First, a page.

Militia members acquitted of plotting to overthrow government

March 28, 2012

Los Angeles Times on March 28, 2012 released the following:

“A federal judge’s ruling disparages the government case against seven members of the Hutaree militia in Michigan. Two of the defendants still face lesser charges.

By Times Wire Services

DETROIT — In a sharp rebuke, a federal judge Tuesday acquitted seven members of a Michigan militia of plotting to overthrow the U.S. government with weapons of mass destruction — crimes that could have landed them in prison for life.

The ruling is an embarrassment for the government, which secretly planted a paid informant and an FBI agent inside the Hutaree militia four years ago and contended that members were armed for war in rural southern Michigan. Nine members were arrested in 2010. One previously pleaded guilty, and one was found incompetent to stand trial.

U.S. District Judge Victoria Roberts said federal prosecutors, who rested their case last week, failed in five weeks of trial to prove that the Hutaree had a specific plan to kill a police officer and attack law enforcement personnel who showed up for the funeral.

Although testimony showed that Hutaree leader David Stone Sr. “may have wanted to engage in a war with the federal government … it is totally devoid of any agreement to do so between Stone and the other defendants,” Roberts wrote in a 28-page decision.

“This plan is utterly short on specifics,” the judge said, adding that “it is a stretch to infer that other members of the Hutaree knew of this plan, and agreed to further it.”

Defense lawyers say highly offensive remarks about police and the government were wrongly turned into a high-profile criminal case that drew public praise from U.S. Atty. Gen. Eric H. Holder Jr., who called the Hutaree a “dangerous organization.”

Roberts’ decision leaves federal prosecutors with what legal experts described as a “run of the mill” illegal firearms case against Stone, 47, and his son Joshua Stone, 24. They still face charges of possession of a machine gun and an unregistered firearm, which carry a maximum penalty of 10 years in prison.

The judge acquitted the five other defendants, including another son, David Stone Jr.

All defendants were acquitted of the most serious charges: seditious conspiracy, which carried a maximum penalty of 20 years in prison, and conspiring to use weapons of mass destruction, which carries a maximum penalty of life in prison. The judge also acquitted them of five lesser counts.

Attorney William Swor, who is representing Stone Sr. and visited him in the Wayne County Jail, said his client was grateful.

“He was quiet. He thanked God. He thanked the defense attorneys,” Swor told the Detroit Free Press. “And he shed a tear.”

Legal experts said prosecutors can’t appeal Roberts’ decision, which is equivalent to a jury’s acquittal.

“She stepped in and took the role of a jury,” said Wayne State University law professor Peter Henning, a former federal prosecutor. “It’s as if the jury acquitted them, and there can be no appeal of a jury acquittal.”

The U.S. attorney’s office declined to comment, pending the outcome of the trial against the remaining two defendants. The trial resumes Thursday.”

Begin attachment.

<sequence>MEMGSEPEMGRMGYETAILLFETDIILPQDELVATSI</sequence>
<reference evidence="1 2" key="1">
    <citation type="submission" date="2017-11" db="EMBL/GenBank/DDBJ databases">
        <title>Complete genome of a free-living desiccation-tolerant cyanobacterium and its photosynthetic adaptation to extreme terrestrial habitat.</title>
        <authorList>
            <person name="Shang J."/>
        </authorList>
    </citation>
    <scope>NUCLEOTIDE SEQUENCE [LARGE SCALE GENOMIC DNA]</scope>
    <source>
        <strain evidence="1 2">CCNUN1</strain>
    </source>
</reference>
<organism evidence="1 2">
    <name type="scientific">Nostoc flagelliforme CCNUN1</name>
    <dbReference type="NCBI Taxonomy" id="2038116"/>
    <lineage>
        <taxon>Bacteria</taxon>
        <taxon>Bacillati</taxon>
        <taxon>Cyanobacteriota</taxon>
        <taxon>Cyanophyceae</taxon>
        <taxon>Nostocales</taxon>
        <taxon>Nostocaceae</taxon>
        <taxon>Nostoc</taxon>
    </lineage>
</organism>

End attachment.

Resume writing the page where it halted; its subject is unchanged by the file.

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Douglas McNabb – McNabb Associates, P.C.’s
Federal Criminal Defense Attorneys Videos:

Federal Crimes – Be Careful

Federal Crimes – Federal Indictment

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To find additional federal criminal news, please read Federal Crimes Watch Daily.

Douglas McNabb and other members of the U.S. law firm practice and write and/or report extensively on matters involving Federal Criminal Defense, INTERPOL Red Notice Removal, International Extradition and OFAC SDN Sanctions Removal.

The author of this blog is Douglas C. McNabb. Please feel free to contact him directly at mcnabb@mcnabbassociates.com or at one of the offices listed above.


Key charges dropped against Michigan militia

March 27, 2012

CBS News on March 27, 2012 released the following:

“(AP) DETROIT – A federal judge dismissed the most serious charges Tuesday against seven members of a Michigan militia who were rounded up as homegrown extremists accused of plotting war against the U.S., saying their expressed hatred of law enforcement didn’t amount to conspiracy against the government.

The decision is an embarrassment for the government, which secretly planted an informant and an FBI agent inside the Hutaree militia four years ago and claimed members were armed for war in rural southern Michigan.

U.S. District Judge Victoria Roberts granted requests for acquittal on the most serious charges: conspiring to commit sedition, or rebellion, against the U.S. and conspiring to use weapons of mass destruction. Only weapons charges remain against two of the defendants, who have been on trial since Feb. 13.

“The court is aware that protected speech and mere words can be sufficient to show a conspiracy. In this case, however, they do not rise to that level,” Roberts said.

Prosecutors said Hutaree members were anti-government rebels who combined training and strategy sessions to prepare for a violent strike against federal law enforcement, triggered first by the slaying of a police officer.

But there never was an attack. Defense lawyers say highly offensive remarks about police and the government were wrongly turned into a high-profile criminal case that drew public praise from U.S. Attorney General Eric Holder, who called Hutaree a “dangerous organization.”

Militia leader David Stone’s “statements and exercises do not evince a concrete agreement to forcibly resist the authority of the United States government,” Roberts said Tuesday. “His diatribes evince nothing more than his own hatred for — perhaps even desire to fight or kill — law enforcement; this is not the same as seditious conspiracy.”

There was no immediate comment from U.S. Attorney Barbara McQuade.

The FBI had put a local informant, Dan Murray, inside the Hutaree in 2008 and subsequently added an agent from New Jersey, Steve Haug. Known as “Jersey Steve,” he posed as a trucker and spent months secretly recording talks with Stone. He even served as Stone’s best man at his wedding. The wedding party dressed in military fatigues.

Haug repeatedly talked to Stone about building pipe bombs and getting other sophisticated explosives. The FBI rented a warehouse in Ann Arbor where the agent would invite Stone and others to store and discuss weapons.

Haug told jurors he was “shocked” by Stone’s knowledge of explosives, noting it matched some of his own instruction as a federal agent.

Stone was recorded saying he was willing to kill police and even their families. He considered them part of a “brotherhood” — a sinister global authority that included federal law enforcers and United Nations troops.